Strawberry Stems Aren't Waste—They're Perfect for Pesto
We're year-round pesto eaters. We eat pesto outdoors in the summertime on a light pasta with a glass of rosé. We eat pesto in the wintertime by the fire atop a bowl of soup with a warm mug of tea. We eat pesto with scrambled eggs for breakfast, pesto-slathered sandwiches for lunch, and baked pesto chicken for dinner.
More often than not we opt for sunflower seeds instead of pine nuts in our pesto, as they are less expensive but have a similar mild and nutty taste. We also sometimes place parsley alongside our base of fresh basil leaves, and always add lots of garlic and freshly grated Parmigiano-Reggiano.
Now we've discovered a new addition to our pesto, thanks to the folks over at Food52. While you can use many greens in pesto, they suggest throwing your strawberry stems straight into that green-hued beauty of a sauce to add some extra flavor. And we agree.
Toss all your ingredients, except for the olive oil, into a food processor and pulse until coarsely chopped. Add in half of the olive oil and process until smooth, then add the remaining olive oil.
Give your seasonings a final check, then transfer the pesto to a bowl. If you're not going to be using your pesto right away, store it in an airtight container in the fridge for up to a week. A thin layer of olive oil on the top will keep it moist and ready to use.
You can also store your pesto in the freezer. Monica at The Yummy Life gives an excellent step-by-step how-to for freezing pesto both in ice cube trays (good for up to six months) or in small jars (good for 9 to 12 months).
The taste is similar to that of any other pesto, but with a slight sweetness due to the bit of red strawberry that makes its way into the sauce. Many opt for leaving the ripe red ring of strawberry out of their pesto; we did not, because we loved the added sweetness.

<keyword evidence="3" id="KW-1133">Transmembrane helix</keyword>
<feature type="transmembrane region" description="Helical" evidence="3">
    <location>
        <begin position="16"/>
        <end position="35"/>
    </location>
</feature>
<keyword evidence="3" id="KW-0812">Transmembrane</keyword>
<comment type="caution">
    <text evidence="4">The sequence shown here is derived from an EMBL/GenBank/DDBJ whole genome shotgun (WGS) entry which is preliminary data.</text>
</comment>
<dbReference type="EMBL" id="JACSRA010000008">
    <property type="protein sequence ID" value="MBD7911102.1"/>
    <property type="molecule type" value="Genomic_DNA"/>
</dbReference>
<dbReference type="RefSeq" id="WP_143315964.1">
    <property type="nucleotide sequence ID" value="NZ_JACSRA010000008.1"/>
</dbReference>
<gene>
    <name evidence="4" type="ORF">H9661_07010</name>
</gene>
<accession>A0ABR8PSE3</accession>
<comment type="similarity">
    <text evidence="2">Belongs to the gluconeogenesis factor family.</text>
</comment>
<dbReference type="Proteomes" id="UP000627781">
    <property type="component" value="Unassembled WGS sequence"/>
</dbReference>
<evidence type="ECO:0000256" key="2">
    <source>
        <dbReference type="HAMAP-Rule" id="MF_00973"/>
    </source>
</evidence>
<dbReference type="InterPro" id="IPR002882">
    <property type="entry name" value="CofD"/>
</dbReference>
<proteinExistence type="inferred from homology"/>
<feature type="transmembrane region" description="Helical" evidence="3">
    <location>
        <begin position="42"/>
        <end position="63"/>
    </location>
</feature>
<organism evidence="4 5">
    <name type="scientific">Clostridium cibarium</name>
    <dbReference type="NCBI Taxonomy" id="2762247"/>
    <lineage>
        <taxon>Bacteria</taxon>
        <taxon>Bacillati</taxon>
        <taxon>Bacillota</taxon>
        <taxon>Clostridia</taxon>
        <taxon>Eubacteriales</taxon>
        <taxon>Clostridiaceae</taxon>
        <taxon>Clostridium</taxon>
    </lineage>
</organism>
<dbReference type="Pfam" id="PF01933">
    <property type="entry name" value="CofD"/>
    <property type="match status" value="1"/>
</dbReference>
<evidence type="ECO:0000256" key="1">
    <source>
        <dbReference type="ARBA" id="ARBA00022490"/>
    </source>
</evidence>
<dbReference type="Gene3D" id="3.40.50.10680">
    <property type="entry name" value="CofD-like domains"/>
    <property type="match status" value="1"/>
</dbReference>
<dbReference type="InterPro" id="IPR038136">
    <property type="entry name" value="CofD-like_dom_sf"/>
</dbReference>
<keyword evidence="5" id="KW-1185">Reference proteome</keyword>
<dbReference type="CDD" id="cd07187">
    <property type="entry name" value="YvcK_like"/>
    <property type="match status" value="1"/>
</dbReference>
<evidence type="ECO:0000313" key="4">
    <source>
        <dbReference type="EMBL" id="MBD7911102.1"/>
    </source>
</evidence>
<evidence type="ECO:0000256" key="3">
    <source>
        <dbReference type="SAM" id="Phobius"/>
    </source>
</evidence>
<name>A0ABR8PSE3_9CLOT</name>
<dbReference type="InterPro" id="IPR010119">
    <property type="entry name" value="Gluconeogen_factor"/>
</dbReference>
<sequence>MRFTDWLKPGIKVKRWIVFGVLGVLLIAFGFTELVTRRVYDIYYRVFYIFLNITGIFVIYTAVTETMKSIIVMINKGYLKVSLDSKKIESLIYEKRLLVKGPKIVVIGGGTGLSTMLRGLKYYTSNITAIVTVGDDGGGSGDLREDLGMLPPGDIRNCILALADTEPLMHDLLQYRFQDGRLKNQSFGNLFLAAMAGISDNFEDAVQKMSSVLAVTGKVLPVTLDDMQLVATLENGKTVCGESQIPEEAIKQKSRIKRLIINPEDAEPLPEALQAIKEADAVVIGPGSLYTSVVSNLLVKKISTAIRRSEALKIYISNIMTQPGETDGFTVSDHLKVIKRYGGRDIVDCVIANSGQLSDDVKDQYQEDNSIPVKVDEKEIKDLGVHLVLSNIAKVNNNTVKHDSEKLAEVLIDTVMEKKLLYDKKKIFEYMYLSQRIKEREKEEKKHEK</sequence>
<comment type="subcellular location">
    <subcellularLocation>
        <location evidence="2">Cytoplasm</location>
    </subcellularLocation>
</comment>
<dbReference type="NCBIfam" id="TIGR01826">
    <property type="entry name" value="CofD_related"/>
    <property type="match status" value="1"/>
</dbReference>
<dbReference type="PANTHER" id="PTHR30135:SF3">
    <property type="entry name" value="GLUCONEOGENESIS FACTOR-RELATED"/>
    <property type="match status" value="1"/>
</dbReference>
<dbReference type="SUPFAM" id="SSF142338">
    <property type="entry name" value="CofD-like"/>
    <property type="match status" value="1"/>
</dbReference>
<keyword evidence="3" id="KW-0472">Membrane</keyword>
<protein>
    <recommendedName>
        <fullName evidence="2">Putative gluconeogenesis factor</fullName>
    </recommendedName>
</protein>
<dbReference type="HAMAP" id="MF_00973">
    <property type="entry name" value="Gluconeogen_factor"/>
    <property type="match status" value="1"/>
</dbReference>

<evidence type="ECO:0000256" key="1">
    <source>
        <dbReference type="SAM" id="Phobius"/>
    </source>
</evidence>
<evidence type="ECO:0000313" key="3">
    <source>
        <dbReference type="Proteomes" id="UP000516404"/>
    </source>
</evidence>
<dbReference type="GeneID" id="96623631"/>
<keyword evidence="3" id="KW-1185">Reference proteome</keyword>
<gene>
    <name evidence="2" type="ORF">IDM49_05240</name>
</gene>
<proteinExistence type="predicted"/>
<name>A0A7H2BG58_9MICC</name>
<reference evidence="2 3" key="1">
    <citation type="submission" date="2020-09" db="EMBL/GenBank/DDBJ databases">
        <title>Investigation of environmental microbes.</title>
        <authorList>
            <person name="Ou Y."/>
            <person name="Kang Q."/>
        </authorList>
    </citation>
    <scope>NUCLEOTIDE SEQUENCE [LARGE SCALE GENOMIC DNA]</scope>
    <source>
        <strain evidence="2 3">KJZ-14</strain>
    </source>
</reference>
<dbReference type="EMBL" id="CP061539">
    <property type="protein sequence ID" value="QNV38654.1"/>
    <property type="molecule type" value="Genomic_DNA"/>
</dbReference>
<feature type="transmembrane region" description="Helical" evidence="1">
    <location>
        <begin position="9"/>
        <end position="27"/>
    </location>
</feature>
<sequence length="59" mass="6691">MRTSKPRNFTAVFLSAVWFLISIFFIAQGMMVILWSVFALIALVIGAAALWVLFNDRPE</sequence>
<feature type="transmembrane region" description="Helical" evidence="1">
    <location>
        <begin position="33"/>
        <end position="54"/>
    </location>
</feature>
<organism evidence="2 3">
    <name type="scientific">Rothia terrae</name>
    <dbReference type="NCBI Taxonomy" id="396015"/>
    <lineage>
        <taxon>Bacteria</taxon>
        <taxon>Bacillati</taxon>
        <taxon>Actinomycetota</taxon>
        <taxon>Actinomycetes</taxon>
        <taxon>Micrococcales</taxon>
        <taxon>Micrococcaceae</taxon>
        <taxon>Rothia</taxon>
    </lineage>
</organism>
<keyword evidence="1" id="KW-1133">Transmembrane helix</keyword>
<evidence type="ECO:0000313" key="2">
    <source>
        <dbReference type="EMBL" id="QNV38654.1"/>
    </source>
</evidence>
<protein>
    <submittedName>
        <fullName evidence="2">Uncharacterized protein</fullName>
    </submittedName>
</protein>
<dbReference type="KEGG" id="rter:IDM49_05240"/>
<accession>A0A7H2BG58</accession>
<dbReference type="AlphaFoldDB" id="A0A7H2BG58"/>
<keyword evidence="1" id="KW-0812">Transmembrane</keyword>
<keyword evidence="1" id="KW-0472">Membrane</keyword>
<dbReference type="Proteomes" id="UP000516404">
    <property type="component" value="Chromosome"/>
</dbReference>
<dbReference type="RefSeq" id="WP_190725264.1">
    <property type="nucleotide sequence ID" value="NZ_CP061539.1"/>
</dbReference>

We also went heavy on the basil, while some add parsley to the mix to complement the texture and bitterness of the strawberry tops. The overall taste is sublime and different from your standard, run-of-the-food-mill pesto. It's almost hard to pinpoint exactly what the secret ingredient is unless you're in the know. But that special flavor is there!
As far as the texture of the berry-top pesto goes, some chefs use a mortar and pestle before processing to get the texture of the leaves as fine as possible. If you don't have one, no need to worry. We found that just using the food processor works just fine. The texture is smooth, but with a slight (but not unpleasant) graininess, as you would expect from any pesto.
Now that you have your strawberry stem pesto ready to roll, what to do with it? The possibilities are almost limitless, but one good thing is that if you've frozen your summer-made pesto (see above), you can bring a little bit of sunny flavor to even the coldest winter night.
- baked pesto chicken
- tortellini with pesto and sun-dried tomatoes
- basil pesto crostini
- roasted vegetable and pesto sandwich
- poached egg over polenta with pesto
- pesto pizza
- pesto bean soup
We were pleasantly surprised by how much we loved our newfound pesto recipe and will be making it again soon. The taste and the texture are subtly different from regular pesto, plus we love the idea of using every part of a food item that we can, rather than just tossing it.
Have you tried making your own unique variation of pesto? Let us know in the comments below.